- Staff told planned pilot no longer going ahead
- SABP expects to look for other partners in different geographies
- Pilot originally meant to go live in October 2017
A planned new model of care pilot for child and adolescent mental health services in Kent, Surrey and Sussex has been quietly shelved.
Surrey and Borders Partnership Foundation Trust – which was leading on the pilot’s establishment – told staff at Christmas it was no longer going ahead. No public announcement appears to have been made.
The pilot, which would have involved NHS England devolving money and decision making for tier four CAMHS to local organisations, was meant to go live in October 2017. This was delayed until October 2018 before the partnership ended.
Of all the proposed pilots, it would have had the largest number of independent providers involved, in addition to SABPFT and Sussex Partnership FT. These were Elysium Healthcare, Huntercombe Group, Priory Healthcare and Cygnet Health Care.
Some of the private providers have run into quality issues since the pilot was announced in June 2017. For example, Cygnet Health Care has closed one CAMHS unit in Woking and another at Sevenoaks has been heavily criticised by the Care Quality Commission. Priory Healthcare has also been fined over the death of a CAMHS patient at its Ticehurst House hospital in Sussex.
SABP said the pilot was dropped for a number of reasons. These included its “connection with other geographies in the region,” sustainability and transformation partnerships and integrated care systems playing a stronger role in systems management, and the merging of NHS England and Improvement to create regional boundaries.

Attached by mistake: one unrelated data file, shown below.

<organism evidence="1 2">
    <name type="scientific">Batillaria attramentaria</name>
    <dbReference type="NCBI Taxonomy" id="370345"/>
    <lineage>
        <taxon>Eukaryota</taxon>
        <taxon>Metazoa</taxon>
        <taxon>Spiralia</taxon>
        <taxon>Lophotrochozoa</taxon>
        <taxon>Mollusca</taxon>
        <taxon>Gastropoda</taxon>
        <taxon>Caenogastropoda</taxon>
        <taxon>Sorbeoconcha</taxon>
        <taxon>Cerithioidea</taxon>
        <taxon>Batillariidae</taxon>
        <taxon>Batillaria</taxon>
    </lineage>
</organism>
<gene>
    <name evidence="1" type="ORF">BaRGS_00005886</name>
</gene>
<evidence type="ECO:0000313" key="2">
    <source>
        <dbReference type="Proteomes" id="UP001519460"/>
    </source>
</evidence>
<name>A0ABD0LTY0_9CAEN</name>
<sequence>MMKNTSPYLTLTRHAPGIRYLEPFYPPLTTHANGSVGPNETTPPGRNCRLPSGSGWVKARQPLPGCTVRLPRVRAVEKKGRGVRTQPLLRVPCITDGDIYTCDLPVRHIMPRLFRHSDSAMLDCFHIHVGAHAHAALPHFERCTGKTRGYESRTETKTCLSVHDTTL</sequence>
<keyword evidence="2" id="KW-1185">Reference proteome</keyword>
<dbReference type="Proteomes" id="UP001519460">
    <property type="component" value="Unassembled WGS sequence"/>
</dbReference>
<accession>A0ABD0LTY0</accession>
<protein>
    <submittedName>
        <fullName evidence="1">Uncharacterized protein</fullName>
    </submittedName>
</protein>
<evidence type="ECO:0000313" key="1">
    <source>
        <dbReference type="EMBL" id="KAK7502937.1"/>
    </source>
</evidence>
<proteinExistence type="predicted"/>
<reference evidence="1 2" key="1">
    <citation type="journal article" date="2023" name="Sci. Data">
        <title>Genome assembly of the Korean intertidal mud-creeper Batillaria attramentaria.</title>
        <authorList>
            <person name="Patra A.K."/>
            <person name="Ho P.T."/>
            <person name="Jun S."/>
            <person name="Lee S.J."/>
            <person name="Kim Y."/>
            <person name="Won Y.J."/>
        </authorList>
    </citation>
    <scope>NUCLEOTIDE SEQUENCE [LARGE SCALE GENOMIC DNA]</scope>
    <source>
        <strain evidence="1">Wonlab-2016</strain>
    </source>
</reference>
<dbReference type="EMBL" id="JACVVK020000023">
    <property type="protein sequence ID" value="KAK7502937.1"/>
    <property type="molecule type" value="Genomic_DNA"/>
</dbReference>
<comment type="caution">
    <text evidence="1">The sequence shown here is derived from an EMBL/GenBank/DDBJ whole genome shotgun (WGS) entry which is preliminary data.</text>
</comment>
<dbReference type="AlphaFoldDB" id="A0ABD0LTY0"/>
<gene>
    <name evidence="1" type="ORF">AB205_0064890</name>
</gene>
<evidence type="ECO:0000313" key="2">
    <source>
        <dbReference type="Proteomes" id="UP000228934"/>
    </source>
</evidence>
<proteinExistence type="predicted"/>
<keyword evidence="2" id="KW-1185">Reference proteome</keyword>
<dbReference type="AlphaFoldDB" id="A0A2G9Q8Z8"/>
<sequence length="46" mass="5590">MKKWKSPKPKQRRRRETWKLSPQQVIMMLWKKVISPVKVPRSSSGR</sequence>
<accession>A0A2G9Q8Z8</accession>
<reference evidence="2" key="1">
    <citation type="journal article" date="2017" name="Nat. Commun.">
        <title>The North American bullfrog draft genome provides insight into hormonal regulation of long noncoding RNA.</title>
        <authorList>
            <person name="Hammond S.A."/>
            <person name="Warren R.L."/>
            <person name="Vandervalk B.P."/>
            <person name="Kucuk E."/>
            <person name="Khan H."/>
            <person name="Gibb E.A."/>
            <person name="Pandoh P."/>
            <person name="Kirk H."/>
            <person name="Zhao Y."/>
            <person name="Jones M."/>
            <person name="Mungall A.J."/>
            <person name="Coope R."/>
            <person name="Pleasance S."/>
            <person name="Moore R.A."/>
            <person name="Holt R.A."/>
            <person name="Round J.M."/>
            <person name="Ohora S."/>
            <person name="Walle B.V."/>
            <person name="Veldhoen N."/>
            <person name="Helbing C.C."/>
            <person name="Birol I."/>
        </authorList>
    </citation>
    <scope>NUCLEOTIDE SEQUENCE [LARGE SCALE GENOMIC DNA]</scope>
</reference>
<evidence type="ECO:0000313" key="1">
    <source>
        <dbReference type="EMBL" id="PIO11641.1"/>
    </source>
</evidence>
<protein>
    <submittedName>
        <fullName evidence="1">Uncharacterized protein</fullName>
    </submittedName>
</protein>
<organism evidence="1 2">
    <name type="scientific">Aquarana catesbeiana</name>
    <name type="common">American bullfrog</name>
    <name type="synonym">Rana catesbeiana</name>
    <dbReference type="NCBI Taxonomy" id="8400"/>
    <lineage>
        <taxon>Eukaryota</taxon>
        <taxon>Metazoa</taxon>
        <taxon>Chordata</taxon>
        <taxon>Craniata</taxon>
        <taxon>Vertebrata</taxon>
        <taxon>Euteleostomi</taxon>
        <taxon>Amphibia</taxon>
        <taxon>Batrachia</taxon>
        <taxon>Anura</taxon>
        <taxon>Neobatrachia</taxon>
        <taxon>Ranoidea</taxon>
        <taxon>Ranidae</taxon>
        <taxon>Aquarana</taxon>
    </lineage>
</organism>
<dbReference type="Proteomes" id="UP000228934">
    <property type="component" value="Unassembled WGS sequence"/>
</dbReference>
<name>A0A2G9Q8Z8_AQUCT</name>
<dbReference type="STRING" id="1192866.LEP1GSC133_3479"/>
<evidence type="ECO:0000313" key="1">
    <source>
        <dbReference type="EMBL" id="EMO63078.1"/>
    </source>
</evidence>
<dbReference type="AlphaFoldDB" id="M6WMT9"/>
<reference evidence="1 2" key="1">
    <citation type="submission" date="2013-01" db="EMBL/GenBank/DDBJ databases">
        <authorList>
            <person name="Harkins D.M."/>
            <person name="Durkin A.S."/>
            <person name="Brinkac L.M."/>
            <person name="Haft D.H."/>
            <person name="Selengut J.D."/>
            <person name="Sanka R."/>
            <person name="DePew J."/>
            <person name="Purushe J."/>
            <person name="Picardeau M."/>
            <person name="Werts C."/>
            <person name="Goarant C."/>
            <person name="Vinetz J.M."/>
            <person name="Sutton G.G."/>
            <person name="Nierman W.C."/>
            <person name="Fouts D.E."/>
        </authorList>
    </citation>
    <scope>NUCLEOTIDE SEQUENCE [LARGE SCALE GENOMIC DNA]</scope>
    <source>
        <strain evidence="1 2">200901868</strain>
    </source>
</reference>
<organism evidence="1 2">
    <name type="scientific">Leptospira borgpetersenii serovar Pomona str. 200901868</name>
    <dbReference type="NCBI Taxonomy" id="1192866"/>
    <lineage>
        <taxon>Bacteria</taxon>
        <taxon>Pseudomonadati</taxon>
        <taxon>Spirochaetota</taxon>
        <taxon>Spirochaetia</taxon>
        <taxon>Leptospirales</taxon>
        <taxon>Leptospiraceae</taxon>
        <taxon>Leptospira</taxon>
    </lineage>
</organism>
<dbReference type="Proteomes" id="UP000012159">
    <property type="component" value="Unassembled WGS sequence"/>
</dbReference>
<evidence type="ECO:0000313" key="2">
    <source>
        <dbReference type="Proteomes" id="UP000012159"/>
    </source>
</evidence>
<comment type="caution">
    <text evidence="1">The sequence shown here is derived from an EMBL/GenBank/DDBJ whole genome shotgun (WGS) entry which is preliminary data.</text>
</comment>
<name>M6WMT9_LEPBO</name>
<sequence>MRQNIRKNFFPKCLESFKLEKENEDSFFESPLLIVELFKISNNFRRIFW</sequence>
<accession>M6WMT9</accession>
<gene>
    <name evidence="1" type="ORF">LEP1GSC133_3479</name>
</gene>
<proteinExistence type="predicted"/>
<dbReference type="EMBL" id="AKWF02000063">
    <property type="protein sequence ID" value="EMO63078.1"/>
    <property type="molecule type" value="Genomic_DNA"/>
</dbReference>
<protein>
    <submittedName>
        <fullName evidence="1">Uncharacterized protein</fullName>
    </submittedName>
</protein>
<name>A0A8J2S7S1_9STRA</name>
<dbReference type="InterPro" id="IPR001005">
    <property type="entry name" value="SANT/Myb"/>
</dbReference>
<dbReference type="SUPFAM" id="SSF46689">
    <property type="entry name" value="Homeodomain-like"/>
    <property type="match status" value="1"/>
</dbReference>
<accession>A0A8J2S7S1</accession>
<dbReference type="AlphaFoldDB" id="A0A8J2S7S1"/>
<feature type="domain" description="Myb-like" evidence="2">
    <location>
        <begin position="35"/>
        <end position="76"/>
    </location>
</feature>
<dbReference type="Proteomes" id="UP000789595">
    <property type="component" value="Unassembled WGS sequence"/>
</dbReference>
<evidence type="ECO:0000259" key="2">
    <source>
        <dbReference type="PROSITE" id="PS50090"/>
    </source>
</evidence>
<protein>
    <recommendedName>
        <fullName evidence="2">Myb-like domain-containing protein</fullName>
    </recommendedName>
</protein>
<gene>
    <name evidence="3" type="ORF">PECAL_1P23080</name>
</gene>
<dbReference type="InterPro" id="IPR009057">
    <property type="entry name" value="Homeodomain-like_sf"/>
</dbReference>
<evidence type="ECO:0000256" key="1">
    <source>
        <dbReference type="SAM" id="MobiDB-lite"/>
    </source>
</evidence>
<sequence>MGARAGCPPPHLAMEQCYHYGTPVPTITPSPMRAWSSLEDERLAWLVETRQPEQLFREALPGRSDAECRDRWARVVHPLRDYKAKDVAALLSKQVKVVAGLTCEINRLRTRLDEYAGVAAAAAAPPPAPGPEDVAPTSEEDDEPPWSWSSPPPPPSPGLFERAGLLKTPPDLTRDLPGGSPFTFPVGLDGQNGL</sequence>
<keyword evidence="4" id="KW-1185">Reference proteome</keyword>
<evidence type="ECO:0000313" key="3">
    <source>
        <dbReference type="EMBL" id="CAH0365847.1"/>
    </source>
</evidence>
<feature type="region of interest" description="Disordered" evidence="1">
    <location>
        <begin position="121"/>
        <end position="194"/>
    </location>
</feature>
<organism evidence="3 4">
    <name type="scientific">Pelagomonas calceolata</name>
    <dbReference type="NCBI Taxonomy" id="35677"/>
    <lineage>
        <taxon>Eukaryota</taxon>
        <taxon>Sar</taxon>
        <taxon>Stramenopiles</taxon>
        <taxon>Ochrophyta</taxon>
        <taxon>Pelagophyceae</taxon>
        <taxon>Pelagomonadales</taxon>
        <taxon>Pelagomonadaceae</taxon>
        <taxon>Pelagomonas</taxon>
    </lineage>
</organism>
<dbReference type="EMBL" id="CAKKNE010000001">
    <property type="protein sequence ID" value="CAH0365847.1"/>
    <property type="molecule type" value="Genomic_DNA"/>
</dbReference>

“The result of all this change is that we now feel a Kent, Surrey and Sussex partnership is not the most appropriate for all the parties and therefore we are ending the partnership,” it said in a message to staff.
“Conversations are ongoing about which geographies make the most sense for a revised CAMHS tier 4 partnership.”
HSJ reported on Friday that NHSE wanted to set up provider collaboratives, covering CAMHS. NHSE’s new care models programme director Stephen Firn is also a non-executive director at SABP.
The CAMHS new models of care were aimed at reducing the need for inpatient care and ensuring that, when it was needed, there were places closer to home. Partners were offered the chance to control the tier four budget and potentially invest any savings on inpatient beds in wider mental health services.
Trust announcement to staff, information provided to HSJ
December 2018, May 2019